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Review by Sarah Gilliam (12/97)

Release: 1997, 20th Century Fox
Starring: (voice talents) Meg Ryan, John Cusack, Kelsey Grammer, Christopher Lloyd, Hank Azaria, Bernadette Peters, Kirsten Dunst, Angela Lansbury, Liz Callaway, Lacey Chabert, Jim Cummings, Jonathan Dokuchitz
Director: Don Bluth, Gary Goldman
Music by: Lynn Ahrens, Stephen Flaherty, David Newman
MPAA Rating: [G]
Genre: Family/Animated Musical


Anya is a young orphan who embarks on a journey to find her true identity. Two men find her in Paris, and believing she is Anastasia, the daughter of the last Russian czar, try to collect a reward the house of Romanov is offering for their missing heiress. Meanwhile, the evil magician Rasputin is determined to destroy the Romanovs.


This movie is simply beautiful in story and style. Anya's quest to find herself in the wide world is romanticism at its finest. A touching side plot about love, characters with real conflicts and problems, and an impressive array of musical performances from the singing cast put it on par with Disney's Beauty and the Beast. From an artistic standpoint, the animation is first rate. Don Bluth (All Dogs Go To Heaven, The Secret of NIMH, The Pebble and the Penguin, laser disc video games "Dragon's Lair" and "Space Ace") has always produced a distinct style of animation, and combined with subtle technology and meticulate craftsmanship, it really excels here.

This movie may mark a significant turn for Bluth animated features much in the same way that The Little Mermaid did for Disney, elevating it beyond toonish animal stories and creating drama that can be enjoyed by all ages. Anastasia is the convergence of story, music, artistry, and technical innovation. Excellent voice over performances by the entire cast, especially Christopher Lloyd and Kelsey Grammer for imbuing Rasputin and Vladimir, respectively, with distinct styles. Praises, also, to the four young women who brought Anastasia to life: Meg Ryan (adult Anya speaking voice), Liz Callaway (adult Anya singing voice), Kirsten Dunst (young Anya speaking voice), and Lacey Chabert (young Anya singing voice).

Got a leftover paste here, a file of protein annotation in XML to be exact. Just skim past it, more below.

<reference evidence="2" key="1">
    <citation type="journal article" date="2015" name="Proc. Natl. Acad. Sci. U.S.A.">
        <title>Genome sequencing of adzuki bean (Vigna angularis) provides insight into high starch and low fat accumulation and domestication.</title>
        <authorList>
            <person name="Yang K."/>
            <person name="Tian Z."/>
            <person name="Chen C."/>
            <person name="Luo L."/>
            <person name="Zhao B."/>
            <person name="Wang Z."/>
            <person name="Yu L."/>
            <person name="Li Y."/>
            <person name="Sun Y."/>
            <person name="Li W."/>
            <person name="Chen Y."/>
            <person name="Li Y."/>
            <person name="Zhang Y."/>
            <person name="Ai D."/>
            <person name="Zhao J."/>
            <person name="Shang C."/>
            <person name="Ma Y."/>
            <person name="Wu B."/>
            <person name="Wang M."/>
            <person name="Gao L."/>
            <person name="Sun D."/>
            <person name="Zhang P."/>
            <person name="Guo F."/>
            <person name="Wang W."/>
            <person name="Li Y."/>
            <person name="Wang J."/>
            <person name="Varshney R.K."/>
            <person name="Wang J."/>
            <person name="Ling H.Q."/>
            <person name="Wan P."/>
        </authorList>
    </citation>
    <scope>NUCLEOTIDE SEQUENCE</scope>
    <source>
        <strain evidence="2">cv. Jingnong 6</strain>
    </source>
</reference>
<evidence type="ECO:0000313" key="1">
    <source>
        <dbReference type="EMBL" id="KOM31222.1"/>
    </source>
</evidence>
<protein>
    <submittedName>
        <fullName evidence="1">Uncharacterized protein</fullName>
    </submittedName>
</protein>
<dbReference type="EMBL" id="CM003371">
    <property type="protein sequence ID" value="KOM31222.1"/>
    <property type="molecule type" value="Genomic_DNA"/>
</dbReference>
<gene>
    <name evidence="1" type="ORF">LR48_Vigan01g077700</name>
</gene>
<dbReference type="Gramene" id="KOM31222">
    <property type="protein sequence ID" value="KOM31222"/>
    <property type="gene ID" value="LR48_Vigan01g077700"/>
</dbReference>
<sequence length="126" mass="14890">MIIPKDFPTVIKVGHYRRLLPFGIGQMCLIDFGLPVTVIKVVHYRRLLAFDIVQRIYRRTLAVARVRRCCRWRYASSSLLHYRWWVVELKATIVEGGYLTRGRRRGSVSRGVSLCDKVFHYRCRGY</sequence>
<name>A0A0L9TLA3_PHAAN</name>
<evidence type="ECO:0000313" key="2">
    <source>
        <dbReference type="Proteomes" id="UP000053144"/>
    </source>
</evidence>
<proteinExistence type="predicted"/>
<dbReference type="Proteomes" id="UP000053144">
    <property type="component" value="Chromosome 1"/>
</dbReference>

Fact: A 1956 live action version of Anastasia, starring Ingrid Bergman in the title role, was also released by 20th Century Fox. Over the years, the story has been adapted in various formats, including plays and television.


Some of the songs--an integral part of the film--might do well to be a little more children-friendly.

Rating: 9 out of 10 (0=Abysmal, 5=Average, 10=Excellent)

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